NSA director Keith Alexander told hackers last year at Def Con in Las Vegas that the National Security Agency, which is supposed to focus on foreign intelligence, does not track every American.
Strictly speaking, that’s accurate.
Every American who does not use a product or service from Microsoft, Yahoo, Google, Facebook, PalTalk, AOL, Skype, YouTube, or Apple might just possibly be safe.
Which means that, in other words, Alexander’s statement looks like a lie.
As we know now, the NSA and FBI allegedly collect, aggregate, and analyze audio, video, photographs, e-mail, documents and connection logs for people using Microsoft, Apple, Facebook, Google, and the other company’s products as part of a surveillance program named PRISM as well as metadata like device and location information via a sister service, BLARNEY. And that pretty much means just about everyone who is actually on anything resembling a grid in America — which is a vast majority of the country, and, for all intents and purposes, all Americans.
This doesn’t even include how many foreigners the NSA’s and FBI’s alleged massive dragnet includes. Given the size of the companies involved, you’d have to think the numbers could run into the billions.
If this report is accurate, this is an international public relations disaster for Facebook, Google, Microsoft, and Apple, who now have to explain to foreign government and citizens how their “private” data with the company has been massively siphoned out of databases and liberally bestowed on one of the most secretive intelligence organizations in America. And they may now possibly respond to foreign governments requests to gain similar access to their data.
But it’s a massive crisis at home as well with constitutional implications on privacy, security, and freedom from surveillance. And it calls into question the NSA’s and FBI’s alleged roles, their capabilities, their mandates, and the legality of this alleged massive data collection project.
When NSA chief Alexander made his I-am-not-a-crook statement, former NSA official Bill Binney said he was playing fast and loose with the truth.
“That’s the kind of word game they play,” Binney said also at Def Con. “There’s absolutely no excuse for him even implying that he’s not collecting all this data.”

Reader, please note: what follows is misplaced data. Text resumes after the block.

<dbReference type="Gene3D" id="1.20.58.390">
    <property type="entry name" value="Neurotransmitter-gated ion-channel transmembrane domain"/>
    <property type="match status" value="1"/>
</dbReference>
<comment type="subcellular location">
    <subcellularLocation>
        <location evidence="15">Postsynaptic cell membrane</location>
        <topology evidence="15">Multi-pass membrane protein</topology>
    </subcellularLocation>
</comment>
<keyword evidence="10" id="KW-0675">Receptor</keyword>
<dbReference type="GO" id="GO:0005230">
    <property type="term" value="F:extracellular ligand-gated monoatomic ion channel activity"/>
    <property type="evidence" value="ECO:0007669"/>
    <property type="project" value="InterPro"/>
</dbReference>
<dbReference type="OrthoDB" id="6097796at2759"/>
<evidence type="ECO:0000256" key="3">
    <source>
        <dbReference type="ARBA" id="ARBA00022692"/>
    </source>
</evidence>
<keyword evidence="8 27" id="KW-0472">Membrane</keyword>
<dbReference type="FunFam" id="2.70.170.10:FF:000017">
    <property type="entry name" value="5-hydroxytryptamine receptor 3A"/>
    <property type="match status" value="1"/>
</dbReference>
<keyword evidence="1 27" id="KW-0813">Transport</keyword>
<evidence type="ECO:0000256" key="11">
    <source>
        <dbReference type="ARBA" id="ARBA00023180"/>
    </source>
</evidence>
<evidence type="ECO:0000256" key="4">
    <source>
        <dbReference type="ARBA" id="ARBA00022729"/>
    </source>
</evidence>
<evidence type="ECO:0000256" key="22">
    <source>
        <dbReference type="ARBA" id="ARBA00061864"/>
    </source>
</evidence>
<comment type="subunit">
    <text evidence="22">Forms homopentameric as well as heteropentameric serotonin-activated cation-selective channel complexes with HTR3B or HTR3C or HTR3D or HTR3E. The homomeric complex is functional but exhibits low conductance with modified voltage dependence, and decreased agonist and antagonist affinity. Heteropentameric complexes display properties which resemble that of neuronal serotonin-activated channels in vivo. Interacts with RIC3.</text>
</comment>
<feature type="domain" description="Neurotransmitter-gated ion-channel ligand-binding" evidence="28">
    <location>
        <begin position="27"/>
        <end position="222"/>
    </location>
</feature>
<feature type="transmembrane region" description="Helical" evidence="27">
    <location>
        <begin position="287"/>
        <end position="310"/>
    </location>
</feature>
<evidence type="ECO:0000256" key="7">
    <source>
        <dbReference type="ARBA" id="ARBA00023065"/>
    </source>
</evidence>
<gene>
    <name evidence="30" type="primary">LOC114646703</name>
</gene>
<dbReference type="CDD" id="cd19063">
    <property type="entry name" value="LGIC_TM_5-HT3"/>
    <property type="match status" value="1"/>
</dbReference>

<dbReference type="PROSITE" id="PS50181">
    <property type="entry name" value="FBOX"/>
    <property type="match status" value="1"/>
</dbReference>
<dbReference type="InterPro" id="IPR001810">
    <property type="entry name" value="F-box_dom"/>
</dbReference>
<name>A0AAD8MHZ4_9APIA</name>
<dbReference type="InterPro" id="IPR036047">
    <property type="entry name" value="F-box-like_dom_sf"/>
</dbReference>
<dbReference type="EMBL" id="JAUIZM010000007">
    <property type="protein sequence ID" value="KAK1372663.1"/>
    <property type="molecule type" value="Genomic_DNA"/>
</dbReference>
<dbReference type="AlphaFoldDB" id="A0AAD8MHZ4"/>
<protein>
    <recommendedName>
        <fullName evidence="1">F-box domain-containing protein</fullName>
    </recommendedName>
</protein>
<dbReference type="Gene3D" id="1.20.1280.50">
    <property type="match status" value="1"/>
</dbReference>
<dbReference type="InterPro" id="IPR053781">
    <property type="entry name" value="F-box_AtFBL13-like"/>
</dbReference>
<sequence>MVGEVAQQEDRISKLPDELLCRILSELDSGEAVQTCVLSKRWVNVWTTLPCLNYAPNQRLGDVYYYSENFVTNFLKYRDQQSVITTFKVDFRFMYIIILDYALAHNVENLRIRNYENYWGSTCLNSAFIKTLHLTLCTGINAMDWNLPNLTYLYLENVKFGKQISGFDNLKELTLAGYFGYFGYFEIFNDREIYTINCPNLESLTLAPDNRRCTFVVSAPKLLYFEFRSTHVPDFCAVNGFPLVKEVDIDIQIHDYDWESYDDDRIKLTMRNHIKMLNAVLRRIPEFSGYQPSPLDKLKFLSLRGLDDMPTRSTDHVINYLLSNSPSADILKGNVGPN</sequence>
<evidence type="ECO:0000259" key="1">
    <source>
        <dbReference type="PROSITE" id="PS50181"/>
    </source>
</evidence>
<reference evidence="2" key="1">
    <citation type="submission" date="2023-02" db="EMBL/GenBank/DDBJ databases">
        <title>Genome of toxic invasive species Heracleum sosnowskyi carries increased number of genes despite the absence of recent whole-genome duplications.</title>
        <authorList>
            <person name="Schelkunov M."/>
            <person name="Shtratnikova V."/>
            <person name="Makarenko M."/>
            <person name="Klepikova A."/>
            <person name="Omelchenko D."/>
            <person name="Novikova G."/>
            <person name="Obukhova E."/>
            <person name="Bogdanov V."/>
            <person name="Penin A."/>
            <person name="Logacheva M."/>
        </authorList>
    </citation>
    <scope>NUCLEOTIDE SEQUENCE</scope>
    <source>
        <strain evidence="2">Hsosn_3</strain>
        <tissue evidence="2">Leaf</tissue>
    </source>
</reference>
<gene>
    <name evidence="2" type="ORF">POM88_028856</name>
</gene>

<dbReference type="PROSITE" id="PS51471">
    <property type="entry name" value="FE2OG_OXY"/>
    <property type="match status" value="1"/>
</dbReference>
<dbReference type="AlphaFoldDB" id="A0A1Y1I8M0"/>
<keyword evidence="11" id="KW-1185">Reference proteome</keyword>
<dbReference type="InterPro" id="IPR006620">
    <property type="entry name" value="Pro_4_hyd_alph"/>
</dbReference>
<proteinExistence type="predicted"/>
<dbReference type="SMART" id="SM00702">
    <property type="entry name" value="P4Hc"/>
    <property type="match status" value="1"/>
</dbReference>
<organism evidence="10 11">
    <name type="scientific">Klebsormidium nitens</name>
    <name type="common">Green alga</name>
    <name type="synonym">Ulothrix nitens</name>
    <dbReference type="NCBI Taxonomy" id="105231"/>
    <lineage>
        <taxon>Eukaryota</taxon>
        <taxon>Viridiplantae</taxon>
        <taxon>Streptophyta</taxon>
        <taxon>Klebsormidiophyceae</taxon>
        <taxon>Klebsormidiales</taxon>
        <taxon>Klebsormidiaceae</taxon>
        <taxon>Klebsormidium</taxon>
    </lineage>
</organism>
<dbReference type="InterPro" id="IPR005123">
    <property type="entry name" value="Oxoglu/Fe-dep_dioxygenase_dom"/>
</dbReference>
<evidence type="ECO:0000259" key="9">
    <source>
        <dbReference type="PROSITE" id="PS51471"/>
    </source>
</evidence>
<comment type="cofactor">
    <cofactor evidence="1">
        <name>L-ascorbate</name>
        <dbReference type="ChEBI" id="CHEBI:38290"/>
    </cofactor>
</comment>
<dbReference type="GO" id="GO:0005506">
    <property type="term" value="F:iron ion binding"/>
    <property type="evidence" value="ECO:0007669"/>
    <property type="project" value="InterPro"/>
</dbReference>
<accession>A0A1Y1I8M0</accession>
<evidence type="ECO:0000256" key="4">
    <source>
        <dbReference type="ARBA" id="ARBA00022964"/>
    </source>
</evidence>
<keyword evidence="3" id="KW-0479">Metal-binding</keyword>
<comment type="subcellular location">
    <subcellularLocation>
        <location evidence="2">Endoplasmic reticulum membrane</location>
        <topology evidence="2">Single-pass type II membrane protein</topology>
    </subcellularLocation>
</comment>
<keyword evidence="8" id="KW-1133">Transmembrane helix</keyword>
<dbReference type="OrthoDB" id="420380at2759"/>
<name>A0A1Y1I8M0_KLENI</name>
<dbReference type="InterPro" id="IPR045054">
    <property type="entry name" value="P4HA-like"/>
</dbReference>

And Binney, who helped build the spy-on-Americans capability before quitting, apologized for his role:
“The reason I left the NSA is because they started spying on everybody in the country,” said Binney. “Unfortunately, they took those programs that I built and turned them on you, and I’m sorry for that. I didn’t intend that. But they did that.”
At the time, Alexander seemed to indicate that there might be as many as 260 million Americans in the NSA’s and FBI’s digital files. And that there was no way anyone could analyze that much information:
“Think of that 260 million dossiers, or however many you’d come out [with],” he said. “Let’s see, if you’re trying to maintain those dossiers, I’m not a real good mathematician, but let’s say we have 20,000 people working that. How many files would each of us have to work? I’m not that kind of guy who’s going to work all those files.”
There’s likely some truth there: The mass of data would be overwhelming.
Fortunately for the NSA and FBI, however, automated “big data” analysis is a growing and fruitful field, and the organization is building a 600,000 square foot, $860 million data center in Fort Meade, Md.
After all, what else is technology for? Besides, of course, playing word games.
Related: NSA director Gen. Clapper denied that the agency collects data on Americans, in a hearing last year. See the video below, at the 6:40 mark (hat tip to Nick Bilton for the video link).
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